New Yorkers in need of financial assistance for prescription drugs can turn to Medicare Part D plans, thanks to 11 health care providers that are offering 19 separate Part D plans throughout the empire state. In order to enroll in one of New York’s Part D plans, you’ll first need to enroll in Original Medicare Part A and Part B. Once that’s done, you should visit the Part D provider of your choice and fill out an application. You may be able to apply online via the company’s website in some cases.

Either way, you should apply as soon as you’re eligible. Failure to do so may result in late fees, health audits, and higher monthly premium costs.

Medicare Part D vs. Medicare Advantage

You may also be examining Medicare Advantage plans in your search for affordable prescription drug coverage. Advantage (sometimes called Medicare Part C) is similar to Part D in that it is a series of government-approved plans that are provided by third-party insurance companies. Unlike Part D, Advantage doesn’t focus exclusively on prescription drugs. Instead, it acts as a replacement for all of the coverage previously available under Original Medicare Part A and Part B and includes some plan-specific extras, such as dental coverage.

One thing to note is that some Advantage plans are invalidated by Part D enrollment. This means that if you’re already an Advantage member and you sign up for Part D, your Advantage plan will be canceled and you will revert back to Original Medicare Part A and Part B. Be sure to consult with your healthcare provider to determine whether Advantage or Part D is the best choice for your prescription drug coverage.

When to sign up

Medicare offers three sign up periods for Part D coverage. The first is called the Initial Enrollment Period. It starts three months prior to your Original Medicare eligibility date and concludes four months after this date. This gives you a total of seven months to complete your plan research and your application. Your Original Medicare eligibility date is found using your birth month and your 65th birthday.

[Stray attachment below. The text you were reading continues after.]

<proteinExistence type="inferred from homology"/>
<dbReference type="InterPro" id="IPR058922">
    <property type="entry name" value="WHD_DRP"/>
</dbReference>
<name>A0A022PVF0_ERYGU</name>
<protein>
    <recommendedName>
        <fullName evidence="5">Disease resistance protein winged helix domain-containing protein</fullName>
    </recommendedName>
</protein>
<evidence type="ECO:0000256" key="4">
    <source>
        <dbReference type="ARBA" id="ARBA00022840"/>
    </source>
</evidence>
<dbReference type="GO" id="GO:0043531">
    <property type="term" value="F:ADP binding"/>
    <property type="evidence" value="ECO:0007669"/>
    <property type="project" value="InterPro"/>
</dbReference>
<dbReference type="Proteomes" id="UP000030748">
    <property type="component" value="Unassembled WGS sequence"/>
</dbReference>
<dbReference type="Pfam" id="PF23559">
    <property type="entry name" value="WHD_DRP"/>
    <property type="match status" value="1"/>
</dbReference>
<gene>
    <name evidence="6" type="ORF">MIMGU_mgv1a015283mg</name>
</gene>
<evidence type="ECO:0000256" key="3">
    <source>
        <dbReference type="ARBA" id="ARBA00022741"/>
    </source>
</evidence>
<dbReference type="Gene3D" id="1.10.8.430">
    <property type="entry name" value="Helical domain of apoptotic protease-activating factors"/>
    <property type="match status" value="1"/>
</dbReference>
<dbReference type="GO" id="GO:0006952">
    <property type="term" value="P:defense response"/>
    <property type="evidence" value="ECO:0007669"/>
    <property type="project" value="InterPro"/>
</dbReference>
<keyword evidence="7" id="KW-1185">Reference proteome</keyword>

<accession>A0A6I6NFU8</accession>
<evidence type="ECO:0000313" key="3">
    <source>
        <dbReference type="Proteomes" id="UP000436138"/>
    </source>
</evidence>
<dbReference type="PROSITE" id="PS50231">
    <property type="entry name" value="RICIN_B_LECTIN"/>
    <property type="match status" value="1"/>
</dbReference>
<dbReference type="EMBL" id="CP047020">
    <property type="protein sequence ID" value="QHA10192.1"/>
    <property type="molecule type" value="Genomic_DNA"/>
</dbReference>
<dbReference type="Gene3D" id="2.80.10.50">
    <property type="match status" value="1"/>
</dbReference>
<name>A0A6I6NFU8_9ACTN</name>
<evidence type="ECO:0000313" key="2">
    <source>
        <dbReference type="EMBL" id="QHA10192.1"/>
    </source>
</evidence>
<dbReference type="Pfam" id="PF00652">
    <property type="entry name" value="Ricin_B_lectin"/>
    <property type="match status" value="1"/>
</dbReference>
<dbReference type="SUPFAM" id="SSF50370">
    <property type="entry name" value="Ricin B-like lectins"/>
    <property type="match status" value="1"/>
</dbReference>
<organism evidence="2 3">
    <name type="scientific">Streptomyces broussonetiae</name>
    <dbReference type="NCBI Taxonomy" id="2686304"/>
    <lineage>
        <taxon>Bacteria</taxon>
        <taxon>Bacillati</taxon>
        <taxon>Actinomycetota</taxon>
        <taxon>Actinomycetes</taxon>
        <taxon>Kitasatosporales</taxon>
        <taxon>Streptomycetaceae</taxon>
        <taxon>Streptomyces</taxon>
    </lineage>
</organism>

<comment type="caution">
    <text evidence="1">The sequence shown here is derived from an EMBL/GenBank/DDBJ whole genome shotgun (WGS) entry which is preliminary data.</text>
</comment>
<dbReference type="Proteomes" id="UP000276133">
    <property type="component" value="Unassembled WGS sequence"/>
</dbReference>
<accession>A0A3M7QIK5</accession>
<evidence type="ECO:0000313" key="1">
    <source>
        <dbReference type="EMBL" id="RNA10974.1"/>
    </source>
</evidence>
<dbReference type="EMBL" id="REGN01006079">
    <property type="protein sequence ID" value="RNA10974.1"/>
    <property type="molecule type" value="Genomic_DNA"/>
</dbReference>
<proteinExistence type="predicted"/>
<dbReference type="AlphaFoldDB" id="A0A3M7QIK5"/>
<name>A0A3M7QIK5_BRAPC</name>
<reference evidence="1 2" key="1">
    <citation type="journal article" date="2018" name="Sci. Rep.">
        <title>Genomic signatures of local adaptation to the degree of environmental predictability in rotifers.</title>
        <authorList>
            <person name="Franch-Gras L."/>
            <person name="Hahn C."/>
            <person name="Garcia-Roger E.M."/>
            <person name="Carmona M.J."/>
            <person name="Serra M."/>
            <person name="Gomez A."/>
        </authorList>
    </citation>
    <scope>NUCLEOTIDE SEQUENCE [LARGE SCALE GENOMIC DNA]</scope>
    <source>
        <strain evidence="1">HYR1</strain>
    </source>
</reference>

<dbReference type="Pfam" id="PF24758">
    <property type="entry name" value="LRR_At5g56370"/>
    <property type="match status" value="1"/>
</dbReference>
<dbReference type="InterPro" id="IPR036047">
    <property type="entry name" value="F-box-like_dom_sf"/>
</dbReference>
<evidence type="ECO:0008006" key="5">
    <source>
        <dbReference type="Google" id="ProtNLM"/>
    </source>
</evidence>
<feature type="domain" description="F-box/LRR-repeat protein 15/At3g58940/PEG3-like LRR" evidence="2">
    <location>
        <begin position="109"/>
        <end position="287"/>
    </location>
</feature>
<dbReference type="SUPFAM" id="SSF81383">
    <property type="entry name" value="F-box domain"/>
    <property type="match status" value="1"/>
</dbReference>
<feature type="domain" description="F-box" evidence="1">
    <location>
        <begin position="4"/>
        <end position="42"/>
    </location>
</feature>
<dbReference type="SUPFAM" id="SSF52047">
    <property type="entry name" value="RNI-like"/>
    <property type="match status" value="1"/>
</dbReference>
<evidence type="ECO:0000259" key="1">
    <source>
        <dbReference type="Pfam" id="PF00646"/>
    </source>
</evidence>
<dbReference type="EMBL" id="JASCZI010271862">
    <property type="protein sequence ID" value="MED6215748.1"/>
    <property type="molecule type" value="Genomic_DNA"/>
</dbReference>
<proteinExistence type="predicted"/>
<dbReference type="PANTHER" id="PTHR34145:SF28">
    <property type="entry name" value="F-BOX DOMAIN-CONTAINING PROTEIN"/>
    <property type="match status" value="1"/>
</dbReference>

If you miss this period, you can sign up during the Annual Election Period which runs from October 15th to December 7th every year. If you miss this period as well, your final opportunity to sign up for Part D will occur during one of Medicare’s infrequent Special Election Periods. You should avoid waiting this long, as the Special Election Periods are intended for those with hardships like the lost of prior insurance coverage. Delaying to a Special Election Period may also incur late fees, higher monthly premiums, and possible health audits.

What are my choices?


The Medicare Part D services listed in the preceding table are provided in all New York counties. Your county of residence may provide additional plans and services. Contact your local Medicare office for additional details.


Plans are subject to change as contracts are finalized.

Includes contracts/plans as of April 22, 2016. The data does not reflect information for employer-sponsored plans, Part B-only plans, or plans not offering a Part D drug benefit.

by Lindsay Malzone, Lindsay Malzone is the Medicare expert for She's been contributing to many well-known publications as an industry expert since 2017. Her passion is educating Medicare beneficiaries on all their supplemental Medicare options so they can make an informed decision on their healthcare coverage.